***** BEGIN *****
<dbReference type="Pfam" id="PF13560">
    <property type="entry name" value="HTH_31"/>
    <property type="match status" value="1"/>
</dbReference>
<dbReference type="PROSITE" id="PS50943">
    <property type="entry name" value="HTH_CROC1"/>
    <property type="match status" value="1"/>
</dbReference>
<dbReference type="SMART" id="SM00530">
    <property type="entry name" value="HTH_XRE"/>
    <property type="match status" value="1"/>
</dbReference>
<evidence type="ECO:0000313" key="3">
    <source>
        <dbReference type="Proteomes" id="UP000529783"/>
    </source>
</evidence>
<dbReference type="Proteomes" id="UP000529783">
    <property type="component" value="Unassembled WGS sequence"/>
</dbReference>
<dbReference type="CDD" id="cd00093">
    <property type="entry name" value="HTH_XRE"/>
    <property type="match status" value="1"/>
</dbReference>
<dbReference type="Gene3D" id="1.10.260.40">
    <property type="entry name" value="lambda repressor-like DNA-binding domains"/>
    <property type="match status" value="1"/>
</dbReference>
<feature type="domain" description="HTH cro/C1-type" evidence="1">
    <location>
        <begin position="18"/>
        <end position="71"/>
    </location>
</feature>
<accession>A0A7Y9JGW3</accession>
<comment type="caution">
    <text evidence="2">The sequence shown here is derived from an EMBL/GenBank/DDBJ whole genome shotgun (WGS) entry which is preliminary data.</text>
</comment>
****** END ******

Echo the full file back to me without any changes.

<dbReference type="Pfam" id="PF13560">
    <property type="entry name" value="HTH_31"/>
    <property type="match status" value="1"/>
</dbReference>
<dbReference type="PROSITE" id="PS50943">
    <property type="entry name" value="HTH_CROC1"/>
    <property type="match status" value="1"/>
</dbReference>
<dbReference type="SMART" id="SM00530">
    <property type="entry name" value="HTH_XRE"/>
    <property type="match status" value="1"/>
</dbReference>
<evidence type="ECO:0000313" key="3">
    <source>
        <dbReference type="Proteomes" id="UP000529783"/>
    </source>
</evidence>
<dbReference type="Proteomes" id="UP000529783">
    <property type="component" value="Unassembled WGS sequence"/>
</dbReference>
<dbReference type="CDD" id="cd00093">
    <property type="entry name" value="HTH_XRE"/>
    <property type="match status" value="1"/>
</dbReference>
<dbReference type="Gene3D" id="1.10.260.40">
    <property type="entry name" value="lambda repressor-like DNA-binding domains"/>
    <property type="match status" value="1"/>
</dbReference>
<feature type="domain" description="HTH cro/C1-type" evidence="1">
    <location>
        <begin position="18"/>
        <end position="71"/>
    </location>
</feature>
<accession>A0A7Y9JGW3</accession>
<comment type="caution">
    <text evidence="2">The sequence shown here is derived from an EMBL/GenBank/DDBJ whole genome shotgun (WGS) entry which is preliminary data.</text>
</comment>